In this panel from the triptych, we see a large head in a frame which could be the glowering figure of paternal authority. More likely, it is a photo of the call-boy which merges into the actual hustler himself dressed in a leather jacket and undressed at the same time. An unzipped travel case (which appears in a lot of Bacon's paintings) appears beside him.
Before you go running off to pull down your annotated poems of TS Eliot to make sense of this painting, the title was created by a dealer, not by Bacon himself. Bacon was (amazingly) a fan of Eliot's poetry. What this painting is really about is a furtive and violent sexual encounter between men at a time when that was still a criminal act in British (and American) law. In the side panels we see the lovers, spent with exhaustion in the left panel with lots of cigarette butts on that bed/table. In the right panel, they grapple and merge together in copulation while a figure in the background appears to be calling to complain about the noise or to report the pair to the police.
Significantly, Bacon's paintings of copulating men are based on photos of wrestlers. Like Picasso, Bacon brings out the violence implicit in all sexual desire, and especially the violence (real and imaginary) of sex between men. The center panel shows an apparent bloody aftermath with the open travel bag. Perhaps this was a tryst that ended in robbery, assault, and maybe murder. The sexual encounters in all of Bacon’s work are furtive anonymous trysts. They always take place in a cheap hotel room under harsh electric light. There is always an air of menace and threat in Bacon's paintings, which adds both anxiety and the thrill of risk.
Bacon's scariest paintings, in my opinion, are a series of dark portraits of an anonymous middle aged man in a blue suit, all from 1953. The man is shown seated in what appears to be an office at night or in a dark hotel room. Sometimes, he sits on a bed as in this painting. They were painted at the height of legal crackdowns on gay men on both sides of the Atlantic in the 1950s. The man in the blue suit alternates in roles between a harsh relentless power figure who views us as an insect specimen to be pinned to the wall, or even more frighteningly, as a potentially predatory sex partner. The terror of these paintings is the cop/employer/ bureaucrat/ priest as preying mantis.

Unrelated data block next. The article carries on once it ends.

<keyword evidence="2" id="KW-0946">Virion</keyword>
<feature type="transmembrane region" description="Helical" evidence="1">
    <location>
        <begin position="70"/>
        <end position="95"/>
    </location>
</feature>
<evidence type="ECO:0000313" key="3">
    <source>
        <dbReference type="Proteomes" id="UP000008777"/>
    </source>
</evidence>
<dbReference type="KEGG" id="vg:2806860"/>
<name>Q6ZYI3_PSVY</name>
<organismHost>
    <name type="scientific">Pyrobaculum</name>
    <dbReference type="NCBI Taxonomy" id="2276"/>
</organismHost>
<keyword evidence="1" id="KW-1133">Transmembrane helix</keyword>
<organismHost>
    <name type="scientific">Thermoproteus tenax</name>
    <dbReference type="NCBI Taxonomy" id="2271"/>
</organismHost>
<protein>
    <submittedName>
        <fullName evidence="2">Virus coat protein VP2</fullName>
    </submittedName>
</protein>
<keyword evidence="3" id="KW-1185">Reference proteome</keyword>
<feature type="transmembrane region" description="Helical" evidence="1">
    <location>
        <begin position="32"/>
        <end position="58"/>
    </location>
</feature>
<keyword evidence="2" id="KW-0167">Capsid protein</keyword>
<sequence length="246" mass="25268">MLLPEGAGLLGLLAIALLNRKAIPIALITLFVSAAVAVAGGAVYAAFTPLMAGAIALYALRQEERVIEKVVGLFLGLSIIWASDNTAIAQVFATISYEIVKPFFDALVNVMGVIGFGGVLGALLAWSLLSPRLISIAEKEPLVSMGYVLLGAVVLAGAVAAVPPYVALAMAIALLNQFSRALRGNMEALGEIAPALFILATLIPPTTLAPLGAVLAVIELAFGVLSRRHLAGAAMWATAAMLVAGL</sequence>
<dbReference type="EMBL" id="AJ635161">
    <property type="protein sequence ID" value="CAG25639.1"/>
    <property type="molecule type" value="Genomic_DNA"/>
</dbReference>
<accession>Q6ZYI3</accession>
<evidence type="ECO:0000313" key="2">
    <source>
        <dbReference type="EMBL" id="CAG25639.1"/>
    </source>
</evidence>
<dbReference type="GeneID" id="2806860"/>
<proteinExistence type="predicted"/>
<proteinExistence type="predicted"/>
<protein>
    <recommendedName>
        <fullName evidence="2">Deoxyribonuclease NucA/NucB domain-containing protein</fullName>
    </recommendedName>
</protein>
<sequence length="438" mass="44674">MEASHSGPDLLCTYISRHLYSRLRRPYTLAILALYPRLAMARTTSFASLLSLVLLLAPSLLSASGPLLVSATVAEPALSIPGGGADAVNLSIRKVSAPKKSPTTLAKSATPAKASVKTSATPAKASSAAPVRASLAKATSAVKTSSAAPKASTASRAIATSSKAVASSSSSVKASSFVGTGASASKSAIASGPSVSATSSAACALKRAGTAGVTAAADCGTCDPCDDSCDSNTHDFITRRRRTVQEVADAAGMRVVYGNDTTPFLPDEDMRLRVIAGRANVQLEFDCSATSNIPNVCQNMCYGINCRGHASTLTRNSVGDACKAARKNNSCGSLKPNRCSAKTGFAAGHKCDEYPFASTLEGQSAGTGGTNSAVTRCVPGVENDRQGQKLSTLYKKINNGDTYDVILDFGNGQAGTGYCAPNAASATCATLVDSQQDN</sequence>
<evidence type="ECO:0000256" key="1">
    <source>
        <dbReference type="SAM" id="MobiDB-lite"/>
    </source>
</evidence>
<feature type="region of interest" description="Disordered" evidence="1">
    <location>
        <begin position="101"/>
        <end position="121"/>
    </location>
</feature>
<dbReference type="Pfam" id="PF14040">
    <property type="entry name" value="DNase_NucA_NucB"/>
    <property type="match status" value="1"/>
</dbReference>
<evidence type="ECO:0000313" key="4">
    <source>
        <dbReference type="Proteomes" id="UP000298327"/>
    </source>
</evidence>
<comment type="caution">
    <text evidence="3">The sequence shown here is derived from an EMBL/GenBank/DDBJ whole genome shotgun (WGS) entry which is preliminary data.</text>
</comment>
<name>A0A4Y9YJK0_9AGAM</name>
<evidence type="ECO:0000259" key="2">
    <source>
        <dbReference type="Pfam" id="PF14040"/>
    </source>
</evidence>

These paintings are all based on lived experience. Bacon hustled in his youth, and in his later years was attracted to men from the outer fringes of society who stole, sold and took drugs, and hustled. Many times over the course of his life, he emerged bruised and bloodied from sexual encounters that began or ended in fights.
In Bacon’s work, even at its scariest and most violent, there is real passion for life. The only other artist I can think of who turned alienation and suffering into a real rage to live was David Wojnarowicz. In Bacon’s work, there is the thrill of going through the slaughterhouse of history and coming out alive at the other end. He lived through 2 World Wars and 2 periods of postwar shortages and hardship. He survived disinheritance, poverty, and brutality. That was better than a lot people in those years.
A most fascinating story!
way past edgy...dropped over and off...huge.
Mr. Man of the 50´s might well haunt me...thanks for the creeping.
Leonardo (who is going to rush back and work on his 4´5 landscape for another hour or two).
omg. she stays. stunned. humbled.
Gonna part company w/ you on this one, Doug.
God don't like ugly (IMO---YMMV!)
Like a lot of gay artists and writers, he believed that all claims to legitimate authority were ultimately bogus, and but a fig-leaf for raw power and domination.
And as I do.
Bacon is a great painter of immense power, but if I went to the exhibit, I'd need to look away from some of his work.
The two paintings with the streaky backgrounds are powerful, indeed. My first thought upon seeing, "Study for a Portrait, 1953" was "Ronald Reagan!".
Of course not, but not far off the mark as Reagan was a scary person under the cover of his genial outer persona.
I think that great art can reveal its greatness by its ability to repel.
I have been attracted to and repelled by Bacon's paintings for a long while.